Category: Union News

By on October 1, 2015

Norwood Jewell UAW Circa July 2015

United Auto Workers at Fiat Chrysler Automobiles officially rejected a proposed contract that would have raised wages for workers, but didn’t eliminate the tiered pay system for veteran and newly hired workers.

Reuters reported that 65 percent of the 40,000 union workers voted against the contract. Reports said that workers voiced concerns that the contract didn’t raise wages enough; created a lower-paid, “third” tier for parts and axle operations workers; and few details were provided for the health care co-op.

FCA relies heaviest among domestic automakers on lower-paid Tier 2 workers. Approximately 45 percent of hourly workers at FCA plants are Tier 2 workers.

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By on September 30, 2015

Kansas City Assembly Plant

United Auto Workers at the Kansas City, Missouri plant that produces Ford F-150s may strike as early as Sunday if the automaker doesn’t “negotiate in good faith,” according to Jimmy Settles, UAW vice president:

The challenges we face may not be easy, and I certainly cannot predict the future, but I would rather die fighting than to do an injustice to this membership or our institution.

Settles wrote to union members that issues such as “manpower provisions, the national heat stress program, and skilled trades scheduling amongst others” prompted the threatened strike at the Kansas City plant.
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By on September 30, 2015

UAW Wages

it’s probably dead.

The Detroit Free Press reported that the deal appears to be mathematically impossible after several large locals voted down the proposed contract this week.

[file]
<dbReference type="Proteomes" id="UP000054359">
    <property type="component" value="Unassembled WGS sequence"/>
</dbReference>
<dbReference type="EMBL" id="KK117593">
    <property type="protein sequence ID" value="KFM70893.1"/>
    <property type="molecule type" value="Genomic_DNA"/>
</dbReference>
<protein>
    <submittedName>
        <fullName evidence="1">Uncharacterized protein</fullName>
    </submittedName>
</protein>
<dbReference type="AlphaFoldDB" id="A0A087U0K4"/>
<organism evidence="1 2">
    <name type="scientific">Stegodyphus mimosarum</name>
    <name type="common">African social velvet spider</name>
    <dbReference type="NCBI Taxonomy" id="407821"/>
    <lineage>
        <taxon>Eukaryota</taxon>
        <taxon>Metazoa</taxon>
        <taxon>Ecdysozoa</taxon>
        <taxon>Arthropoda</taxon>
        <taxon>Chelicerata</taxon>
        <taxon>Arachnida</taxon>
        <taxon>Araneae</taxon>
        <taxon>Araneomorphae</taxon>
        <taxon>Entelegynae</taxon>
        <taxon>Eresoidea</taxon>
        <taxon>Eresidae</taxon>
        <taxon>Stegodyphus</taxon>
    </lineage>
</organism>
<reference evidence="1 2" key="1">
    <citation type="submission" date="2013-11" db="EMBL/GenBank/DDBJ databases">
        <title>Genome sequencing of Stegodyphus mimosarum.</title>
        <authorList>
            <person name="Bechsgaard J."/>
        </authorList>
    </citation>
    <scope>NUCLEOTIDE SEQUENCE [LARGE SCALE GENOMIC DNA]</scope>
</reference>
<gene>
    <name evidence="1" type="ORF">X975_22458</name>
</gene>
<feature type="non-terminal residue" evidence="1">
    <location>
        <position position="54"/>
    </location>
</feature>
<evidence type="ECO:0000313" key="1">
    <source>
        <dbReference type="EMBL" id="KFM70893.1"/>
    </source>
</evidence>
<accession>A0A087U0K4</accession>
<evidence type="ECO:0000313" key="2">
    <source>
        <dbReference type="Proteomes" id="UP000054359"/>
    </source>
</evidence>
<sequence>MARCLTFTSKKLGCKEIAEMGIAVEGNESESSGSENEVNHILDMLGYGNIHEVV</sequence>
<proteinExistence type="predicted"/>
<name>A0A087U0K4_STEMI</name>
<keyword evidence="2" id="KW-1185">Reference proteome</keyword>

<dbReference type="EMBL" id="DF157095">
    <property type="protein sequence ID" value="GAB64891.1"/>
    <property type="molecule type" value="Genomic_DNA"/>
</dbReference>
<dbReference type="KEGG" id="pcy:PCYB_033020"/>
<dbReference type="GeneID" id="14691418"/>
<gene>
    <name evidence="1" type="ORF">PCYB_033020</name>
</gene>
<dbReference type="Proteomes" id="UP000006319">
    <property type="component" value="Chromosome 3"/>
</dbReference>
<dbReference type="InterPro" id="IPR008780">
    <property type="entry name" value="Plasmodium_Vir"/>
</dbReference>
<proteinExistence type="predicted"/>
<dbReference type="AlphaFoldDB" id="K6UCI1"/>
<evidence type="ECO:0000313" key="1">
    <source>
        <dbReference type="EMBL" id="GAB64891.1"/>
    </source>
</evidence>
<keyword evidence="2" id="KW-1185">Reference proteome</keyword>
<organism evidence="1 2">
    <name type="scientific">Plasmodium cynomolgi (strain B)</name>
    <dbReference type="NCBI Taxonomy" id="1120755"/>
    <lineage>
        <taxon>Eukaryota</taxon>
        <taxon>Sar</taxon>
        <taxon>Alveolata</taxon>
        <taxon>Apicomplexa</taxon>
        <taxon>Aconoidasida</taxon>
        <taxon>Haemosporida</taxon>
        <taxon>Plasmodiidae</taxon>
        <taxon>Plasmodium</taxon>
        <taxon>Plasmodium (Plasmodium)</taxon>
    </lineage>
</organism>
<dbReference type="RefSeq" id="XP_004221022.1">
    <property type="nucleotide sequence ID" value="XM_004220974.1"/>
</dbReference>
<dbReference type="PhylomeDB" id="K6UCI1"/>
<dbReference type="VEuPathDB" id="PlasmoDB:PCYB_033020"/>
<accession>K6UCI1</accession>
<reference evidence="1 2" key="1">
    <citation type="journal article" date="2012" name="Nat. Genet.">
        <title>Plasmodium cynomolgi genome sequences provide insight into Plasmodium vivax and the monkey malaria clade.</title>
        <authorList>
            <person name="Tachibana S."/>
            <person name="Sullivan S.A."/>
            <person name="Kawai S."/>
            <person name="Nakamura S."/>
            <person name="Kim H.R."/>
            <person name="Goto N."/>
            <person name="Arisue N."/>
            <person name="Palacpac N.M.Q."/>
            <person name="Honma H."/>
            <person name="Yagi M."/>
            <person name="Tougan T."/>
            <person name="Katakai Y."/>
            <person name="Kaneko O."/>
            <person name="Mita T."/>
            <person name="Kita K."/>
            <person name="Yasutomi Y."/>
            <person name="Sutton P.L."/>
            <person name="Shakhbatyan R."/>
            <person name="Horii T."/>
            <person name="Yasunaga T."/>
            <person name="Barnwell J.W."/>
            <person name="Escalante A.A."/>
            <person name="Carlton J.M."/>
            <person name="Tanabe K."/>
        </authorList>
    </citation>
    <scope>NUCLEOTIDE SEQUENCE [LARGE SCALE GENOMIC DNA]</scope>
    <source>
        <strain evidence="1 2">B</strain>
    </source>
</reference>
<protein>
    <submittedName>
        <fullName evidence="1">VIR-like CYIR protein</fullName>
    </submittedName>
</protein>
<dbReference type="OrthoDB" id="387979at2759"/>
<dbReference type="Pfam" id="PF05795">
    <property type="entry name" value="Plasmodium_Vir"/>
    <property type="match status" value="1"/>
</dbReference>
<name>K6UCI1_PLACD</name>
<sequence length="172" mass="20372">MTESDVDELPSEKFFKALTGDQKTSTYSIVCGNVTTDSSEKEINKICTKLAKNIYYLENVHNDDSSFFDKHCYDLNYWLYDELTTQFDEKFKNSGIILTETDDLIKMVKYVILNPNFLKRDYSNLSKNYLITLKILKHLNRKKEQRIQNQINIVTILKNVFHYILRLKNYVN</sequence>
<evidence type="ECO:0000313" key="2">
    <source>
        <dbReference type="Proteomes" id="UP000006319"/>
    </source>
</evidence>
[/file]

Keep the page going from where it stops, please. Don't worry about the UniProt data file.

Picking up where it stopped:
The margins of defeat have been growing since Mopar and axle operators workers voted down the proposal by just over 50 percent and 65 percent last week, according to reports. Workers in Toledo, which builds the Jeep Wrangler and may lose the Cherokee to Sterling Heights, Michigan in order to build more Wranglers, voted overwhelmingly against the proposal; 87 percent declined the contract according to the Free Press.

Union workers at Fiat Chrysler Automobiles plants say that the contract, which does not specify production sites or moving plans — such as shifting truck and car production — doesn’t assuage concerns that more jobs will be lost to Mexico.

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By on September 28, 2015

Jefferson North Assembly Plant

United Auto Workers at Fiat Chrysler Automobiles’ Jefferson North Assembly Plant and its Kokomo Transmission Plant voted down a contract proposal over the weekend, marking the latest and perhaps the most significant defeat to the union’s proposal, the Detroit Free Press reported.

According to reports, 66 percent of the workers, who build Jeep Grand Cherokees and Dodge Durangos at the Jefferson facility, vetoed the contract.

The contract faces an uncertain future with the rest of UAW workers at FCA, and while overall passage is mathematically possible, the growing rate of rejection doesn’t look particularly promising.

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By on September 26, 2015

Booth Professionals At The 2014 Spring Fest of the LXs

Two more local unions rejected the proposed four-year contract deal between FCA US and the UAW Friday, adding to the growing opposition as voting continues.